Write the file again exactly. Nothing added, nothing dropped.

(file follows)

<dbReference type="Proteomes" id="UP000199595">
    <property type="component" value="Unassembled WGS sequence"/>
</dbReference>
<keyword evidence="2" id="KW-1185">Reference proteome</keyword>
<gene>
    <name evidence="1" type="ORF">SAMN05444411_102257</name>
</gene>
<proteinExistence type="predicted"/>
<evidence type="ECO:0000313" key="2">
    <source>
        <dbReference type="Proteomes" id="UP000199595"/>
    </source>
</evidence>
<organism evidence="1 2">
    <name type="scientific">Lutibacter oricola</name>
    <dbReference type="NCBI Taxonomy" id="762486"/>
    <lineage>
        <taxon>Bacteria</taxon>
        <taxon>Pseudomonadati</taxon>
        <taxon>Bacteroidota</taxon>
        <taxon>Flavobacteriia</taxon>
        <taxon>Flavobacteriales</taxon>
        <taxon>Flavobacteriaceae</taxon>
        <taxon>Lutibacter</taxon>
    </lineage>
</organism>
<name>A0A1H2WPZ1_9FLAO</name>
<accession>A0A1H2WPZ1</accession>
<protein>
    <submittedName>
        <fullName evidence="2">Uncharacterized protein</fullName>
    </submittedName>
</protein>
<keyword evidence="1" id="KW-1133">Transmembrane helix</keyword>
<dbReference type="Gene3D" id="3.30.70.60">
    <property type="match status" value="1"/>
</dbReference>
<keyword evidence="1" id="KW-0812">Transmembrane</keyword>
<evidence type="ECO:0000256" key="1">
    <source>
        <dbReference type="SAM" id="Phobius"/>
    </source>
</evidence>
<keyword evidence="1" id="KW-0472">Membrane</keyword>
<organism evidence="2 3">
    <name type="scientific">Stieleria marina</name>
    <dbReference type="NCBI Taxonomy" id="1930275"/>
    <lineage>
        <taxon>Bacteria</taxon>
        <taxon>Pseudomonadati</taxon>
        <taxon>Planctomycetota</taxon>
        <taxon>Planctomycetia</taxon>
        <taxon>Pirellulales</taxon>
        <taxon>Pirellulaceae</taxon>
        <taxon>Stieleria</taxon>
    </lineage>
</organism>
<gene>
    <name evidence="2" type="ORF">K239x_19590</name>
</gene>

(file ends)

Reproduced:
<dbReference type="Proteomes" id="UP000199595">
    <property type="component" value="Unassembled WGS sequence"/>
</dbReference>
<keyword evidence="2" id="KW-1185">Reference proteome</keyword>
<gene>
    <name evidence="1" type="ORF">SAMN05444411_102257</name>
</gene>
<proteinExistence type="predicted"/>
<evidence type="ECO:0000313" key="2">
    <source>
        <dbReference type="Proteomes" id="UP000199595"/>
    </source>
</evidence>
<organism evidence="1 2">
    <name type="scientific">Lutibacter oricola</name>
    <dbReference type="NCBI Taxonomy" id="762486"/>
    <lineage>
        <taxon>Bacteria</taxon>
        <taxon>Pseudomonadati</taxon>
        <taxon>Bacteroidota</taxon>
        <taxon>Flavobacteriia</taxon>
        <taxon>Flavobacteriales</taxon>
        <taxon>Flavobacteriaceae</taxon>
        <taxon>Lutibacter</taxon>
    </lineage>
</organism>
<name>A0A1H2WPZ1_9FLAO</name>
<accession>A0A1H2WPZ1</accession>
<protein>
    <submittedName>
        <fullName evidence="2">Uncharacterized protein</fullName>
    </submittedName>
</protein>
<keyword evidence="1" id="KW-1133">Transmembrane helix</keyword>
<dbReference type="Gene3D" id="3.30.70.60">
    <property type="match status" value="1"/>
</dbReference>
<keyword evidence="1" id="KW-0812">Transmembrane</keyword>
<evidence type="ECO:0000256" key="1">
    <source>
        <dbReference type="SAM" id="Phobius"/>
    </source>
</evidence>
<keyword evidence="1" id="KW-0472">Membrane</keyword>
<organism evidence="2 3">
    <name type="scientific">Stieleria marina</name>
    <dbReference type="NCBI Taxonomy" id="1930275"/>
    <lineage>
        <taxon>Bacteria</taxon>
        <taxon>Pseudomonadati</taxon>
        <taxon>Planctomycetota</taxon>
        <taxon>Planctomycetia</taxon>
        <taxon>Pirellulales</taxon>
        <taxon>Pirellulaceae</taxon>
        <taxon>Stieleria</taxon>
    </lineage>
</organism>
<gene>
    <name evidence="2" type="ORF">K239x_19590</name>
</gene>